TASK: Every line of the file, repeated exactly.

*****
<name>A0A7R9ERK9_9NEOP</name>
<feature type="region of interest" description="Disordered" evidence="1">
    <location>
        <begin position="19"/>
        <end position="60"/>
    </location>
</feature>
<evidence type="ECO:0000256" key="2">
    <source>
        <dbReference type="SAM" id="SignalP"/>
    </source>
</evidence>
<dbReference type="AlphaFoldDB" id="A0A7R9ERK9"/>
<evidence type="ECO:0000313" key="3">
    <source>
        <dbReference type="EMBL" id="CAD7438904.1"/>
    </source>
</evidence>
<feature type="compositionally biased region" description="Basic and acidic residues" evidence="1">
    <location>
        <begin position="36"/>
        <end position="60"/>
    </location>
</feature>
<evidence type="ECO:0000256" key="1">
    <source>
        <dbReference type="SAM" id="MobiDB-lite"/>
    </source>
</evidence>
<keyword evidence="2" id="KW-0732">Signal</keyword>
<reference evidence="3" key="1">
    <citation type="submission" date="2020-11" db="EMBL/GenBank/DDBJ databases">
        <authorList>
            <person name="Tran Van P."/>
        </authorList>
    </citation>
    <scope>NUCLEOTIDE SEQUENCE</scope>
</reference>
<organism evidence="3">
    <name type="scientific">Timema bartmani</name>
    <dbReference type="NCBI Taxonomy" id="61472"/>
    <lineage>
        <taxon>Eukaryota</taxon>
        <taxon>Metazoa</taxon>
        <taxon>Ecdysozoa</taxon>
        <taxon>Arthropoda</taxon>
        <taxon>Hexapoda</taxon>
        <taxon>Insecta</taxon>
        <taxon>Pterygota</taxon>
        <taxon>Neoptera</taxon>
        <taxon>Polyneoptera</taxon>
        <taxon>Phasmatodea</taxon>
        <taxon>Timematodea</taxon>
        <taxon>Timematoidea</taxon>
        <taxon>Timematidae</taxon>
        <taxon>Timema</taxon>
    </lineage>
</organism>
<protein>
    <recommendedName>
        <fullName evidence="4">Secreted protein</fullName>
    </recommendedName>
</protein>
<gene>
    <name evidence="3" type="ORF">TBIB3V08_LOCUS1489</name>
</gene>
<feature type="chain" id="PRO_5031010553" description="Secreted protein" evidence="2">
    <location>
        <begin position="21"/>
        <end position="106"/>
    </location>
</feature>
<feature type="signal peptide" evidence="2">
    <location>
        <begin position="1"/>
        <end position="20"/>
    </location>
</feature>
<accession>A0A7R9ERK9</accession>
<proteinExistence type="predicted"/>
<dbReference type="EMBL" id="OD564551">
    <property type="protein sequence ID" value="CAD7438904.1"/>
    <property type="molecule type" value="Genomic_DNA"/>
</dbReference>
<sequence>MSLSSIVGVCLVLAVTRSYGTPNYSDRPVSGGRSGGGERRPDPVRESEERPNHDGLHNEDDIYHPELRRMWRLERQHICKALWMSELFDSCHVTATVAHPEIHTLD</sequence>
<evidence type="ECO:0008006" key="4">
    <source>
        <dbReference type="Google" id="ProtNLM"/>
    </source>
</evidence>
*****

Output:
<name>A0A7R9ERK9_9NEOP</name>
<feature type="region of interest" description="Disordered" evidence="1">
    <location>
        <begin position="19"/>
        <end position="60"/>
    </location>
</feature>
<evidence type="ECO:0000256" key="2">
    <source>
        <dbReference type="SAM" id="SignalP"/>
    </source>
</evidence>
<dbReference type="AlphaFoldDB" id="A0A7R9ERK9"/>
<evidence type="ECO:0000313" key="3">
    <source>
        <dbReference type="EMBL" id="CAD7438904.1"/>
    </source>
</evidence>
<feature type="compositionally biased region" description="Basic and acidic residues" evidence="1">
    <location>
        <begin position="36"/>
        <end position="60"/>
    </location>
</feature>
<evidence type="ECO:0000256" key="1">
    <source>
        <dbReference type="SAM" id="MobiDB-lite"/>
    </source>
</evidence>
<keyword evidence="2" id="KW-0732">Signal</keyword>
<reference evidence="3" key="1">
    <citation type="submission" date="2020-11" db="EMBL/GenBank/DDBJ databases">
        <authorList>
            <person name="Tran Van P."/>
        </authorList>
    </citation>
    <scope>NUCLEOTIDE SEQUENCE</scope>
</reference>
<organism evidence="3">
    <name type="scientific">Timema bartmani</name>
    <dbReference type="NCBI Taxonomy" id="61472"/>
    <lineage>
        <taxon>Eukaryota</taxon>
        <taxon>Metazoa</taxon>
        <taxon>Ecdysozoa</taxon>
        <taxon>Arthropoda</taxon>
        <taxon>Hexapoda</taxon>
        <taxon>Insecta</taxon>
        <taxon>Pterygota</taxon>
        <taxon>Neoptera</taxon>
        <taxon>Polyneoptera</taxon>
        <taxon>Phasmatodea</taxon>
        <taxon>Timematodea</taxon>
        <taxon>Timematoidea</taxon>
        <taxon>Timematidae</taxon>
        <taxon>Timema</taxon>
    </lineage>
</organism>
<protein>
    <recommendedName>
        <fullName evidence="4">Secreted protein</fullName>
    </recommendedName>
</protein>
<gene>
    <name evidence="3" type="ORF">TBIB3V08_LOCUS1489</name>
</gene>
<feature type="chain" id="PRO_5031010553" description="Secreted protein" evidence="2">
    <location>
        <begin position="21"/>
        <end position="106"/>
    </location>
</feature>
<feature type="signal peptide" evidence="2">
    <location>
        <begin position="1"/>
        <end position="20"/>
    </location>
</feature>
<accession>A0A7R9ERK9</accession>
<proteinExistence type="predicted"/>
<dbReference type="EMBL" id="OD564551">
    <property type="protein sequence ID" value="CAD7438904.1"/>
    <property type="molecule type" value="Genomic_DNA"/>
</dbReference>
<sequence>MSLSSIVGVCLVLAVTRSYGTPNYSDRPVSGGRSGGGERRPDPVRESEERPNHDGLHNEDDIYHPELRRMWRLERQHICKALWMSELFDSCHVTATVAHPEIHTLD</sequence>
<evidence type="ECO:0008006" key="4">
    <source>
        <dbReference type="Google" id="ProtNLM"/>
    </source>
</evidence>